Water is perceived as a basic physiological need

Drinking water, whether tap or bottled, is first and foremost a question of need for 93% of the respondents but the belief about the number of glasses needed per day differ between countries. Nevertheless, there seems to be a link in the mind of the respondents between the amount of water they think they should drink and the amount of water they consumed. This suggests that the communication on the dietary reference intake for water could impact overall its consumption.

required number of glasses of water for adult per day

• Turks consider that 8.9 glasses a day is the right quantity of water that an adult needs every day and Italy is close, with 8.5 glasses a day.

• In comparison, for Britons, only 6.1 glasses of water are needed per day.

For some countries, access to water remains an issue to satisfy the need for water: 29% of people say they do not drink tap water because they don’t have access to it — and that number rises to 32% for bottled water.

Bottled water is consumed for health and safety reasons (93%), and because it is perceived natural (91%) and refreshing (89%); convenience is the main reason highlighted by tap water drinkers (88%).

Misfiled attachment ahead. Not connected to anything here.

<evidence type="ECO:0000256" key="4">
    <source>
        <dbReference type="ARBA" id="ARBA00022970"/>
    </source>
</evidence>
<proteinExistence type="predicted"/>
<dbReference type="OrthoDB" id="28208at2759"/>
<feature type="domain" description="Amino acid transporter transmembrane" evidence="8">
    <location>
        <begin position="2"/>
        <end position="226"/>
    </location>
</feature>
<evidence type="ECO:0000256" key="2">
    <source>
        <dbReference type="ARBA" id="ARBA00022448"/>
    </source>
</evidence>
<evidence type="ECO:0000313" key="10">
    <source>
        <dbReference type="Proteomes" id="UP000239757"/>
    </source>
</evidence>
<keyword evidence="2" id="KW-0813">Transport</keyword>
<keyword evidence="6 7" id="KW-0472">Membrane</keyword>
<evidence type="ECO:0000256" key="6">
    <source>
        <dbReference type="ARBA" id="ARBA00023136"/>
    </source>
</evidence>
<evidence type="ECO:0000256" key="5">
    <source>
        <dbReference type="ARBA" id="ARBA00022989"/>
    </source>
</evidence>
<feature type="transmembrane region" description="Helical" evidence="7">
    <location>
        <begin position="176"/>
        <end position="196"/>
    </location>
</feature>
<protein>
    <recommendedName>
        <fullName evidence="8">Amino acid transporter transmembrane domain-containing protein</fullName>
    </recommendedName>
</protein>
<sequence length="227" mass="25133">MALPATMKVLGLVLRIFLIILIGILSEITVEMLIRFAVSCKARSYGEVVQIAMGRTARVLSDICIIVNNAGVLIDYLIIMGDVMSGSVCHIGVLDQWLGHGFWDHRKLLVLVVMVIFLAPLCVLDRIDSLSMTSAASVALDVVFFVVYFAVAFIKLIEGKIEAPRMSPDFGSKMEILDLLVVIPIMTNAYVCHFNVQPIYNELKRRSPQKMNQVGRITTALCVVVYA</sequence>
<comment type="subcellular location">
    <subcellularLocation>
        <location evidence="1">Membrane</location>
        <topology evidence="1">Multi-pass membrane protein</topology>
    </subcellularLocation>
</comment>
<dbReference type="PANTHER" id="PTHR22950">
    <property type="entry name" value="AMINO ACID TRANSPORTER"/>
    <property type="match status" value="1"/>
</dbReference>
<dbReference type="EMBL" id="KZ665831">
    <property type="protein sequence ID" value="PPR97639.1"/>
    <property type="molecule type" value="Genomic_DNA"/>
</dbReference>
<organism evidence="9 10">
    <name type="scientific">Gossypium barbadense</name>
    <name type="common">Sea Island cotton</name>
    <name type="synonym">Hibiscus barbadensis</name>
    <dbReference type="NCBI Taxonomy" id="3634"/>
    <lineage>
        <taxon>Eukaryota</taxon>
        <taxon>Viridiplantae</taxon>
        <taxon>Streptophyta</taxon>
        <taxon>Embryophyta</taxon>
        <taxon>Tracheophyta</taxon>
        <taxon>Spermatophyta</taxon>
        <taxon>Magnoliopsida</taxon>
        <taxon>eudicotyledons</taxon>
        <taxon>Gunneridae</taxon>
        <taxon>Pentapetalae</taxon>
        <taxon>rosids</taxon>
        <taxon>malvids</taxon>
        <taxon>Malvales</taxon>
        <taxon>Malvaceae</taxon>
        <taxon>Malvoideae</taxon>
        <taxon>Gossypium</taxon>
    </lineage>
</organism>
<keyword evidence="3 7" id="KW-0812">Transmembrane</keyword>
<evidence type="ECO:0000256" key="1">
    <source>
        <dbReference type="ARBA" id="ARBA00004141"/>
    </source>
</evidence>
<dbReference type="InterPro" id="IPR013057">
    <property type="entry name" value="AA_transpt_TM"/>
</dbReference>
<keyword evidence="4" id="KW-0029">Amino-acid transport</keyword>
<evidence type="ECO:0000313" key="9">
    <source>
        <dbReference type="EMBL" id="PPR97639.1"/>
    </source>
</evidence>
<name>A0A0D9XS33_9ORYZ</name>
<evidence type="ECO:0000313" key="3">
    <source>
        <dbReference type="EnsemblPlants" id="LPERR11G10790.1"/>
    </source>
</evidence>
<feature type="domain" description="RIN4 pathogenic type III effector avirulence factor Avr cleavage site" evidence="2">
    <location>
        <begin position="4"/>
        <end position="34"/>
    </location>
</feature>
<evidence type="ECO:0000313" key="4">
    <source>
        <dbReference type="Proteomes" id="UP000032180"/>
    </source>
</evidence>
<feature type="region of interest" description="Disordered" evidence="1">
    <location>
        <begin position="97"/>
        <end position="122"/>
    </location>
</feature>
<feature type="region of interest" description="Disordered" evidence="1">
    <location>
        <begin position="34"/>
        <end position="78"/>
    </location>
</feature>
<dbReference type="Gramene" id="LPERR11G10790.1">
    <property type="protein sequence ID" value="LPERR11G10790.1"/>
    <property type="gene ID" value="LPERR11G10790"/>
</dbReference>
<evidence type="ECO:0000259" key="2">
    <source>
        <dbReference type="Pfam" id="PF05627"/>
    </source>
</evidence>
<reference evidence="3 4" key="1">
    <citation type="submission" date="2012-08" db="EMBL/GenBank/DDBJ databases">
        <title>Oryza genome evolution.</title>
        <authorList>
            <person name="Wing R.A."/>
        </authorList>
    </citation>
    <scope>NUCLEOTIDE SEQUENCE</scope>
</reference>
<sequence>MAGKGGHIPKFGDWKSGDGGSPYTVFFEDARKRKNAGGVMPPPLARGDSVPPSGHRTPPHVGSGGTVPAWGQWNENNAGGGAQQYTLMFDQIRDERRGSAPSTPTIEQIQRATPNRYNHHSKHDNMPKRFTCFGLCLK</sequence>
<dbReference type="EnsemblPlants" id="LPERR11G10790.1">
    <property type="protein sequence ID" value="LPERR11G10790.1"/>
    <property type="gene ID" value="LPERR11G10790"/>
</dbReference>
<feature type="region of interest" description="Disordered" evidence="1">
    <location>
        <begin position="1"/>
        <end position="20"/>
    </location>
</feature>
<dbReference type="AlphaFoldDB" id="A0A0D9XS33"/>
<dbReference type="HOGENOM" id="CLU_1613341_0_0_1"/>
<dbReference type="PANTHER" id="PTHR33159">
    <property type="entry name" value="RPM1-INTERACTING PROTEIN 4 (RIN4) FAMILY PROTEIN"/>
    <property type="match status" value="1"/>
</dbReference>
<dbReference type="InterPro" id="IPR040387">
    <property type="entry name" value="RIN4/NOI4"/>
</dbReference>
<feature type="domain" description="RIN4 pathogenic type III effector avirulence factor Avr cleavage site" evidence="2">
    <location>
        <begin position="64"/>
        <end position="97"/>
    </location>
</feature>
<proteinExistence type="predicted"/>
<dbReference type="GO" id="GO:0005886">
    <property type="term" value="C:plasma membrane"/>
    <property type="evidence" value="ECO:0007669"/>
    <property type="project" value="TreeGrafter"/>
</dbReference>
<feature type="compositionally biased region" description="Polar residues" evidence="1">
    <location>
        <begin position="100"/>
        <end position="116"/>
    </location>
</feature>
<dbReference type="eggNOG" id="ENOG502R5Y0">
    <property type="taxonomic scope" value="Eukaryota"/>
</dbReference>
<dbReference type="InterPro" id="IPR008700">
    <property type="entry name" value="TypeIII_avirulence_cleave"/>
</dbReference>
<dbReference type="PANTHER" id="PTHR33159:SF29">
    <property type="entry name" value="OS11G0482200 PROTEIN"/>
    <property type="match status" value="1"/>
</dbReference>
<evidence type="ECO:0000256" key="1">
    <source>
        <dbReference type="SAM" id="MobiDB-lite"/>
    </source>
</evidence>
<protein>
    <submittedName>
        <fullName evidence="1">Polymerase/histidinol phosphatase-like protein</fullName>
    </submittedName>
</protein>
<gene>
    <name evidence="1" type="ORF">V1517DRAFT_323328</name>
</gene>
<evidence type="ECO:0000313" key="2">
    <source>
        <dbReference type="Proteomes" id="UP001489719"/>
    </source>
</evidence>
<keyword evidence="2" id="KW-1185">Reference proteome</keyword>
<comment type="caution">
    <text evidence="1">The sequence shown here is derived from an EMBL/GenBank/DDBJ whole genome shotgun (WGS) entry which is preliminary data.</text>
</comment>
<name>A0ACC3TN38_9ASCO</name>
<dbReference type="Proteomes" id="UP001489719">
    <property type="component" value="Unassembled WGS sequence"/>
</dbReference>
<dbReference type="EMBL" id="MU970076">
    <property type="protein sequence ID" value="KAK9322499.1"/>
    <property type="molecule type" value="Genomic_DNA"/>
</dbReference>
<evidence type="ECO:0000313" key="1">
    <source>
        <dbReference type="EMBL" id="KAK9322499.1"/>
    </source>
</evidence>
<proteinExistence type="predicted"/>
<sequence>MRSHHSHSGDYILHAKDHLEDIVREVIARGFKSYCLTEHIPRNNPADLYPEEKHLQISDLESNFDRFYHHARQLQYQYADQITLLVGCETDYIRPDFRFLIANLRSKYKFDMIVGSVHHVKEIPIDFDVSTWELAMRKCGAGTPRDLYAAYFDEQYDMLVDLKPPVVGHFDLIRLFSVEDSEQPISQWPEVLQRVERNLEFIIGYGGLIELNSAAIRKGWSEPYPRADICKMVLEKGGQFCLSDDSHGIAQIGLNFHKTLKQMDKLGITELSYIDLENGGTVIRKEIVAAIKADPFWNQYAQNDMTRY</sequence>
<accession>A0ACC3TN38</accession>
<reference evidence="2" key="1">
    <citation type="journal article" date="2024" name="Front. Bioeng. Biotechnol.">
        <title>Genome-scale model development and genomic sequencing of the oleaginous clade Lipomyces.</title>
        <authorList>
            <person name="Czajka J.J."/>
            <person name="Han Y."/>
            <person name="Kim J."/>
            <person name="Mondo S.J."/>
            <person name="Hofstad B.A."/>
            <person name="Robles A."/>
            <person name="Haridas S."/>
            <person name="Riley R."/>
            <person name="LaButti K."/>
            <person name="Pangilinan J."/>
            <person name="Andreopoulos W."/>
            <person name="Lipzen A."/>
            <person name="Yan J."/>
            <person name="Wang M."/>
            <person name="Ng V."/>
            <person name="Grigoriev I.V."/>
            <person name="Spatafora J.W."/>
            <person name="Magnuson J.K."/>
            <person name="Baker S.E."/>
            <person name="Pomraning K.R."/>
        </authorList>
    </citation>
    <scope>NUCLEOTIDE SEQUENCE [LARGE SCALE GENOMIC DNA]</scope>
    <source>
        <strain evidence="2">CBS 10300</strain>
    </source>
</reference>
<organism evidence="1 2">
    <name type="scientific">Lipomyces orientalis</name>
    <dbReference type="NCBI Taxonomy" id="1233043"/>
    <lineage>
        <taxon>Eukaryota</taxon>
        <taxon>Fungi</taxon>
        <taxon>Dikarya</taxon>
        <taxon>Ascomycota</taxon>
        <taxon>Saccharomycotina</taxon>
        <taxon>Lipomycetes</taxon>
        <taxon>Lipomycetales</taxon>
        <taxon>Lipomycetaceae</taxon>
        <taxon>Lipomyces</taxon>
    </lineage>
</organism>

Water is commonly associated with good health

Survey respondents feel that drinking water allows to adopt a healthy lifestyle and to maintain one’s health (94% for both). The respondents believe in water’s benefits to internal body functions: in average, the two main benefits put forward are the actions of water to flush out toxins and to aid in the digestion process even if these actions have not been scientifically demonstrated.

While the healthy benefits of mineral salts are identified as the third benefit to internal body in average, the US and the UK mention it as the last benefit.

The last commonly shared benefit mentioned by the respondents from the countries is that drinking water can prevent headaches while this has not been proven.

Nevertheless, the participants feel less informed about the damaging effects of inadequate hydration (78% well informed) compared to those of an unbalanced diet (84% well informed), especially in the UK, France and China, and unprotected exposure to the sun (83%).

drinking water over the other beverages

On average, almost 1 out of 4 participants thinks that drinking water is the same as drinking other beverages such as hots drinks, soda or fruit juice. In the UK the percentage rises to 43%, whereas it is only 15% in Italy.

The most credible advocates for water are healthcare practitioners (90%) and scientists (88%). Family also plays a crucial role in promoting water consumption, especially in Mexico, Turkey, China and Italy. Prevention campaigns and schools are also considered credible (both 77%).

Key Summary

Water is declared as a daily habit by all respondents from the countries and it is perceived as strongly associated with health. It is considered as a basic physiological need. Local particularities and knowledge still influence the way people consume water.


Click here to download the full survey (pdf, 1Mb).